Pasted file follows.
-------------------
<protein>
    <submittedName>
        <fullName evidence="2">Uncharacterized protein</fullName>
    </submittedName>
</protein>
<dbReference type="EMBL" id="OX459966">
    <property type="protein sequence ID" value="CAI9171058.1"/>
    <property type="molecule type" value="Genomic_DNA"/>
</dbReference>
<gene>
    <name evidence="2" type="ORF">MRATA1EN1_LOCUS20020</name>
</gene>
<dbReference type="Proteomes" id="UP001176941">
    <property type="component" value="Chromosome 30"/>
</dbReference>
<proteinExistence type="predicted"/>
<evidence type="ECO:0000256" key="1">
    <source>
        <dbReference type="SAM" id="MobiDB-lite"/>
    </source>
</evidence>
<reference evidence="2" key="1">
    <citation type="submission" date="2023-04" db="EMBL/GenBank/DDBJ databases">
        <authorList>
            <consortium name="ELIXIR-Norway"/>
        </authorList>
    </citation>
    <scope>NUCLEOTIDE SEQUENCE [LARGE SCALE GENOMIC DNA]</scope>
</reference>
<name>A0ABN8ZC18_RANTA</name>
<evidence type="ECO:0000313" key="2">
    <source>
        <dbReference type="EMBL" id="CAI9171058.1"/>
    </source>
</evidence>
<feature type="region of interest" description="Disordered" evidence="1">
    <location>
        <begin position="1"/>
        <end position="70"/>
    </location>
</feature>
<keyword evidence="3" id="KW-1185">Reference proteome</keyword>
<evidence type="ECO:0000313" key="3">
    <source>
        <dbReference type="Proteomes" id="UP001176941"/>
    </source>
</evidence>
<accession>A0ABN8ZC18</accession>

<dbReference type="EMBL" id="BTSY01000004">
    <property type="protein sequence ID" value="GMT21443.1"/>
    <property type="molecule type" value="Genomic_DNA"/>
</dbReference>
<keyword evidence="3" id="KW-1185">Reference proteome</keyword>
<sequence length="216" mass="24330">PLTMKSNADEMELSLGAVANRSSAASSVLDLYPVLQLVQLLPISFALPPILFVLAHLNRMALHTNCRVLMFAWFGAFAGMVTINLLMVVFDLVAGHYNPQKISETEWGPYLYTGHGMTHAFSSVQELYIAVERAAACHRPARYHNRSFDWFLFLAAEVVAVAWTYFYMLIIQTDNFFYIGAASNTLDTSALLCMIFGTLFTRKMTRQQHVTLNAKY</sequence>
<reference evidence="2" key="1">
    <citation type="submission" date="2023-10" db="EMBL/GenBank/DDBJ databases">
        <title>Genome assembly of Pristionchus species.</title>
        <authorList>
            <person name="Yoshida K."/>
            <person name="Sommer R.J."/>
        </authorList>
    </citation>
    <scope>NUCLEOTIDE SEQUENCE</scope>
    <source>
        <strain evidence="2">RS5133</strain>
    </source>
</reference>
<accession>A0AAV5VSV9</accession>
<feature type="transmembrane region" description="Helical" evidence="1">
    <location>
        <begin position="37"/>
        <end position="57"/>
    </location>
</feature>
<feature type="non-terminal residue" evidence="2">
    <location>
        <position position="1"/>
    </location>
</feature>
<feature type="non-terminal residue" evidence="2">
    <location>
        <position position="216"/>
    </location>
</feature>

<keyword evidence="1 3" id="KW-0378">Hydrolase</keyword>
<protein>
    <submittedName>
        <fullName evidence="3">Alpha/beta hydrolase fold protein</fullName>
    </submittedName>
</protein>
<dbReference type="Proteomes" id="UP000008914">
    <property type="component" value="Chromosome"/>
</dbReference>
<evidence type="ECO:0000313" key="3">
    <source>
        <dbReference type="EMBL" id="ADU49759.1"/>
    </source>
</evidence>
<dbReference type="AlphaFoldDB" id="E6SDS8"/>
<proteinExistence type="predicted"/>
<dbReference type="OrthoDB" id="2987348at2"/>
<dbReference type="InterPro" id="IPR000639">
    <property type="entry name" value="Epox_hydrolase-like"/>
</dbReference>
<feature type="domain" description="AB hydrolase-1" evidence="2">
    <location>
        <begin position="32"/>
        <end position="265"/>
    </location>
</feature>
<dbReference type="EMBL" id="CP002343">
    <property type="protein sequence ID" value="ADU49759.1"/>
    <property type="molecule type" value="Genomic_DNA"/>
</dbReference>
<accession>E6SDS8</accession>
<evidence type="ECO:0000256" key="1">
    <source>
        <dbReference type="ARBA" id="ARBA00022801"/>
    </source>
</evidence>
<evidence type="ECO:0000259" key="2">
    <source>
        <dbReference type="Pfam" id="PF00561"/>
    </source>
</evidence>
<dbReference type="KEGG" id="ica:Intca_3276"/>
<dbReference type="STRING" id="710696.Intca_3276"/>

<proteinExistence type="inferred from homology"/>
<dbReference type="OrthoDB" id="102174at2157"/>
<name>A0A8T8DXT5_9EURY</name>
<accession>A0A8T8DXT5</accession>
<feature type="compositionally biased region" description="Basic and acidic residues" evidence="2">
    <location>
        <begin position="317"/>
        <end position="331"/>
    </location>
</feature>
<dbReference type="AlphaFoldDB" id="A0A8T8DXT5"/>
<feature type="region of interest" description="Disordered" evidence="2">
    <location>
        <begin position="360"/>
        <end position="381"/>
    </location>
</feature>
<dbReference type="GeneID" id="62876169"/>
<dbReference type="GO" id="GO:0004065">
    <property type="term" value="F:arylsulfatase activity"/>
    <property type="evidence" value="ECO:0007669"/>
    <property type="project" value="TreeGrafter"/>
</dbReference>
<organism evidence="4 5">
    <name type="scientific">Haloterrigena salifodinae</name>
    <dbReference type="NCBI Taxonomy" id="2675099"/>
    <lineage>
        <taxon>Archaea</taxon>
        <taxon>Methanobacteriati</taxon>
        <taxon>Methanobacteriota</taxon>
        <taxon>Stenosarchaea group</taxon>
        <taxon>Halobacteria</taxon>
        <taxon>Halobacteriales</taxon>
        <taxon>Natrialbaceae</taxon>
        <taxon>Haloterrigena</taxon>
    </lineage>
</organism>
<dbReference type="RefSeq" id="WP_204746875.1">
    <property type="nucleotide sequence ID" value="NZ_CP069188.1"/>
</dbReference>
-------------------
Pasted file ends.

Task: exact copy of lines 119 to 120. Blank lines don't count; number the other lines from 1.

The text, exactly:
    </source>
</evidence>